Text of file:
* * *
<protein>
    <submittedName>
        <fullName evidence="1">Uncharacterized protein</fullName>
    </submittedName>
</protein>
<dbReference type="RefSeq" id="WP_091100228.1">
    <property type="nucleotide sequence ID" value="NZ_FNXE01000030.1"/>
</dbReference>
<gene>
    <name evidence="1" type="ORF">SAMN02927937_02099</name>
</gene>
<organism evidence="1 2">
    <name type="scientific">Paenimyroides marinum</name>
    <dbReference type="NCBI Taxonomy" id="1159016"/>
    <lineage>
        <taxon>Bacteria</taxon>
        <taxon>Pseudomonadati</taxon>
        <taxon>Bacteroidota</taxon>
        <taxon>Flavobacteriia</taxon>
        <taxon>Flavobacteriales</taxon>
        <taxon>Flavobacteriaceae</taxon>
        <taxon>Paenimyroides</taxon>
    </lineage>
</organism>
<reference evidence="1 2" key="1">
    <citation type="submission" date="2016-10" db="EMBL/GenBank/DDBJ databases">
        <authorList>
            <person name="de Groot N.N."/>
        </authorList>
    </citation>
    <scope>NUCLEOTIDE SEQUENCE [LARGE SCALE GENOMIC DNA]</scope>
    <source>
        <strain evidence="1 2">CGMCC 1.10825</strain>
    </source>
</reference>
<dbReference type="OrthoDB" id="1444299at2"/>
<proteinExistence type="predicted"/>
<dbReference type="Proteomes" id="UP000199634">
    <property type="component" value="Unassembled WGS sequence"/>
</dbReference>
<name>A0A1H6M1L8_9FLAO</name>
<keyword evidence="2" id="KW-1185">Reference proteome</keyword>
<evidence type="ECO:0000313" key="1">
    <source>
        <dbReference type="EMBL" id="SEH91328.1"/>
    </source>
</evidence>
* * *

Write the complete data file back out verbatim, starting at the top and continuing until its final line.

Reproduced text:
<protein>
    <submittedName>
        <fullName evidence="1">Uncharacterized protein</fullName>
    </submittedName>
</protein>
<dbReference type="RefSeq" id="WP_091100228.1">
    <property type="nucleotide sequence ID" value="NZ_FNXE01000030.1"/>
</dbReference>
<gene>
    <name evidence="1" type="ORF">SAMN02927937_02099</name>
</gene>
<organism evidence="1 2">
    <name type="scientific">Paenimyroides marinum</name>
    <dbReference type="NCBI Taxonomy" id="1159016"/>
    <lineage>
        <taxon>Bacteria</taxon>
        <taxon>Pseudomonadati</taxon>
        <taxon>Bacteroidota</taxon>
        <taxon>Flavobacteriia</taxon>
        <taxon>Flavobacteriales</taxon>
        <taxon>Flavobacteriaceae</taxon>
        <taxon>Paenimyroides</taxon>
    </lineage>
</organism>
<reference evidence="1 2" key="1">
    <citation type="submission" date="2016-10" db="EMBL/GenBank/DDBJ databases">
        <authorList>
            <person name="de Groot N.N."/>
        </authorList>
    </citation>
    <scope>NUCLEOTIDE SEQUENCE [LARGE SCALE GENOMIC DNA]</scope>
    <source>
        <strain evidence="1 2">CGMCC 1.10825</strain>
    </source>
</reference>
<dbReference type="OrthoDB" id="1444299at2"/>
<proteinExistence type="predicted"/>
<dbReference type="Proteomes" id="UP000199634">
    <property type="component" value="Unassembled WGS sequence"/>
</dbReference>
<name>A0A1H6M1L8_9FLAO</name>
<keyword evidence="2" id="KW-1185">Reference proteome</keyword>
<evidence type="ECO:0000313" key="1">
    <source>
        <dbReference type="EMBL" id="SEH91328.1"/>
    </source>
</evidence>